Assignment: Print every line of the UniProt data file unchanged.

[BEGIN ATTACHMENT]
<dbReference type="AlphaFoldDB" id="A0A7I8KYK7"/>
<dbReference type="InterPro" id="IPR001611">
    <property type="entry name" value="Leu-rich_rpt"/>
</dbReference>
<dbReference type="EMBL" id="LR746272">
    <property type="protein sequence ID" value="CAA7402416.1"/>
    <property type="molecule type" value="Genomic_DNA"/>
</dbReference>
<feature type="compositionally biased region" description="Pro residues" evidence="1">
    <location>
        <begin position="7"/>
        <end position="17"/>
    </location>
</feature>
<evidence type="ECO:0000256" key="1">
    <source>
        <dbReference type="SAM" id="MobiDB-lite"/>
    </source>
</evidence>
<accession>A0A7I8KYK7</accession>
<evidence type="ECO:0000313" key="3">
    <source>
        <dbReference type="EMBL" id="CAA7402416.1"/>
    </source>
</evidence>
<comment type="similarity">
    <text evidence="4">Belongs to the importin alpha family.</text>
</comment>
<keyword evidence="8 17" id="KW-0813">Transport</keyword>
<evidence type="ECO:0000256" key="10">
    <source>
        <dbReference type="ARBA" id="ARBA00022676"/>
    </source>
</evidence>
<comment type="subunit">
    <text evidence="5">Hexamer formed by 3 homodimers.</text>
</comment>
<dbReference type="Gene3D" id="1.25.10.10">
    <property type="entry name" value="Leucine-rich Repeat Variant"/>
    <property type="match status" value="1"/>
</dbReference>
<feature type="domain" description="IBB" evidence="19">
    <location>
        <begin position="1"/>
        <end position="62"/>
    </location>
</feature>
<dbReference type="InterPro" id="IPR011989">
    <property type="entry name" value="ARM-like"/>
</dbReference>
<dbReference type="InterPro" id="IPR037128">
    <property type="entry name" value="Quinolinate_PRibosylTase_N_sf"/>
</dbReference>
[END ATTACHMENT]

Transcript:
<dbReference type="AlphaFoldDB" id="A0A7I8KYK7"/>
<dbReference type="InterPro" id="IPR001611">
    <property type="entry name" value="Leu-rich_rpt"/>
</dbReference>
<dbReference type="EMBL" id="LR746272">
    <property type="protein sequence ID" value="CAA7402416.1"/>
    <property type="molecule type" value="Genomic_DNA"/>
</dbReference>
<feature type="compositionally biased region" description="Pro residues" evidence="1">
    <location>
        <begin position="7"/>
        <end position="17"/>
    </location>
</feature>
<evidence type="ECO:0000256" key="1">
    <source>
        <dbReference type="SAM" id="MobiDB-lite"/>
    </source>
</evidence>
<accession>A0A7I8KYK7</accession>
<evidence type="ECO:0000313" key="3">
    <source>
        <dbReference type="EMBL" id="CAA7402416.1"/>
    </source>
</evidence>
<comment type="similarity">
    <text evidence="4">Belongs to the importin alpha family.</text>
</comment>
<keyword evidence="8 17" id="KW-0813">Transport</keyword>
<evidence type="ECO:0000256" key="10">
    <source>
        <dbReference type="ARBA" id="ARBA00022676"/>
    </source>
</evidence>
<comment type="subunit">
    <text evidence="5">Hexamer formed by 3 homodimers.</text>
</comment>
<dbReference type="Gene3D" id="1.25.10.10">
    <property type="entry name" value="Leucine-rich Repeat Variant"/>
    <property type="match status" value="1"/>
</dbReference>
<feature type="domain" description="IBB" evidence="19">
    <location>
        <begin position="1"/>
        <end position="62"/>
    </location>
</feature>
<dbReference type="InterPro" id="IPR011989">
    <property type="entry name" value="ARM-like"/>
</dbReference>
<dbReference type="InterPro" id="IPR037128">
    <property type="entry name" value="Quinolinate_PRibosylTase_N_sf"/>
</dbReference>